Rock Springs — If it was the Union Pacific Railroad that was primarily responsible for the creation of Wyoming, then it was coal mining that was responsible for the creation of Sweetwater County, at least as we know it today.
A lucky coincidence for the Union Pacific Railroad was that along the most favorable route for the transcontinental railway there were substantial seams of coal to provide fuel for steam locomotives.
I would not be an exaggeration to say that Sweetwater County history, Wyoming history, and indeed American history would be much different if, say, the best coal seams were located in Texas, New Mexico, Arizona, or Colorado.
The book History of Union Pacific Coal Mines 1868-1940 (Colonial Press 1940) lays out the development of coal mining in and around Rock Springs and gives a detailed look at the origins and progression of the industry.
On page nine of History the text relates, “…without the Union Pacific Railroad there would be no such state as Wyoming.” The text also related on page one, “The first men to see and recognize the rich coal reserves of southern Wyoming were the fur traders…Trailblazers that they were, their exploration work and scouting made the construction of the railroad more readily possible, and the railroad made the coal mines necessary.”
Finding fuel for locomotives to run on the under-construction transcontinental railroad was problematic at the start, with inferior cordwood serving as the first available locomotive fuel supply prior to the establishment of rail connections between the Iowa coal fields and Council Bluffs on the east bank of the Missouri River.
By 1869, Iowa coal was being replaced by coal from mines developed by the Union Pacific Railroad at Carbon and Rock Springs, Wyoming (p. 10).
The discovery of workable coal seams in Sweetwater County and vicinity was an important prerequisite for making the idea of a transcontinental railroad itself workable.
Page 11 of History states that “every mile of the proposed location was assiduously searched for coal by geologists and engineers.” The search for evidence of coal was a particular function of the out-front railroad surveyors.
In Union Pacific Volume I 1862-1893, pages 55-56 mention surveyor James Evans as being particularly dedicated to finding coal seams: “All along the route (Evans) inventoried the available timber and searched for evidence of coal.”
Evans even requested that a trained geologist accompany him on his dangerous survey work in the heart of Indian country and in the midst of the western Indian Wars, but his request was not granted. However, Evans’ own observations were sufficient to confirm that coal in southern Wyoming was available in abundance.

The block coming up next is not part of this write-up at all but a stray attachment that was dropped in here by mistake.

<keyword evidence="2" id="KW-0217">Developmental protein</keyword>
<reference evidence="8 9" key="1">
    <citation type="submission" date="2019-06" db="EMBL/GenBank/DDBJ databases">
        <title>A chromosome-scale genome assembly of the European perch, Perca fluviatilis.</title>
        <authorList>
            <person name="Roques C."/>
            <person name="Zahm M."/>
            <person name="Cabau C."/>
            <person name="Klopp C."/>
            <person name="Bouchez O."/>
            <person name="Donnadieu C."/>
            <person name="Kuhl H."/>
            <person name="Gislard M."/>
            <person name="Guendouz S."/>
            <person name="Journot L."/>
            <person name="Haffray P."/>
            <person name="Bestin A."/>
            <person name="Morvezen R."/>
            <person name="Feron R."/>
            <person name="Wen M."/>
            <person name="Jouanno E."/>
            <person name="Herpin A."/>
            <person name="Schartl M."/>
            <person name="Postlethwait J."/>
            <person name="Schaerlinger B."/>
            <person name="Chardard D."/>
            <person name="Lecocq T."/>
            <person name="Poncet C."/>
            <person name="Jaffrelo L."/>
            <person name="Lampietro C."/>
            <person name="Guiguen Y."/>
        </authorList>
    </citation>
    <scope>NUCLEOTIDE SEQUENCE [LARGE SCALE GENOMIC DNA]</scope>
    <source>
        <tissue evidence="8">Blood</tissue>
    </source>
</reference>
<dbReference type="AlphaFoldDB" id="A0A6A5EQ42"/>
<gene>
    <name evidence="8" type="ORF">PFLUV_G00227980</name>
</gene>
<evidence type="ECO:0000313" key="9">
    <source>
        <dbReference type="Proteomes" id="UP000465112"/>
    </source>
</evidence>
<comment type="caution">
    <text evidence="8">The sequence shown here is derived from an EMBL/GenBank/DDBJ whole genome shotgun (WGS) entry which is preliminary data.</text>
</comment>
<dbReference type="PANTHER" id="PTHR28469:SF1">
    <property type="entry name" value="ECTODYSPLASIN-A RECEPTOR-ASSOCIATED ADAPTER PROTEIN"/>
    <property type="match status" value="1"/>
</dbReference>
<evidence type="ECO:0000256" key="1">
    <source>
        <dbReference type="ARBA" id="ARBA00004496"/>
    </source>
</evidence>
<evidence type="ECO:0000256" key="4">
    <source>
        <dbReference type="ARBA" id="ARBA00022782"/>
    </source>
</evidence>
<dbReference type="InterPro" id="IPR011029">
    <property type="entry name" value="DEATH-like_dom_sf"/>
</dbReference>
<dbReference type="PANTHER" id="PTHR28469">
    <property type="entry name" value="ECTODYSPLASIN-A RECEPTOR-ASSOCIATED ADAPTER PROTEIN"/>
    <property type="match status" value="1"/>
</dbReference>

Union Pacific, Volume I goes on to make the point that efforts to find coal were continuous and ongoing, including by such men as Grenville Dodge, the transcontinental railroad construction engineer himself. Grenville used the survey information as a basis for searching for coal and other valuable minerals (p. 78).
It was Scottish immigrant Archibald “Archie” Blair and brother Duncan Blair who are usually credited with getting the ball rolling, though. With small need for premonition, Blair knew that the railroad’s coming would create a market for coal and he opened the first local coal seam in 1868.
Following test mining to confirm the availability of substantial coal reserves, the Blair brothers constructed a three-room building close to their mine for their own living space, plus a mine office and store, and for good measure, a restaurant.
The Blair brothers, not surprisingly, called their settlement “Blairtown”. The year 1869 saw substantial development of the early Rock Springs community, as coal miners moved in and settled in tents or dugouts in hillsides (History, p. 46).
Mine No. 1 began as a modest operation, producing 365 tons of coal in 1868 and 16,903 tons in 1869 (Historical Overview of the City of Rock Springs, Wyoming; Rosenberg Historical Consultants; Robert G. Rosenberg, 1989, pp. 5-6).
Different sources credit different people with being the instigators of coal mining in and around Rock Springs.
The Historical Overview credits one Thomas Wardell with being the superintendent, secretary and general manager of the Wyoming Coal and Mining Company in 1868 and with opening Mine No. 1 in Rock Springs.
The Wyoming Coal and Mining Company sold coal under contract to the Union Pacific, and within a few years of its founding was acquired by the U.P. in an effort to become vertically integrated.
Regardless of whoever deserves the credit, by 1893, Mine No. 1 was the highest producing coal mine in the state of Wyoming. Coal was here in such abundance that the Union Pacific Coal Company opened Mine Nos. 2, 3, 4, “Old No. 5”, 6, 7, 8, 9 and 10 during the 1870s and 1880s. (ibid.)
It took awhile, but eventually Reliance and Superior got into the act. Prospecting in Superior began in 1900 and actual coal mining in 1906, ranking second only to Rock Springs in total production of coal, checking in with 23,575,704 tons total as of 1940.
Mining in Superior was originally carried on by an outfit called the Superior Coal Company, which was bought out by the Union Pacific Coal Company in 1916.
As for Reliance, Mine No. 1 opened on March 20, 1910. Mines Nos. 3 and 4 opened in 1911, with coal seams averaging twelve feet in thickness. (History, pp. 138, 150).
This is Part 1 of a three-part series on the history of coal in Sweetwater County. Keep your eye out for the next installments.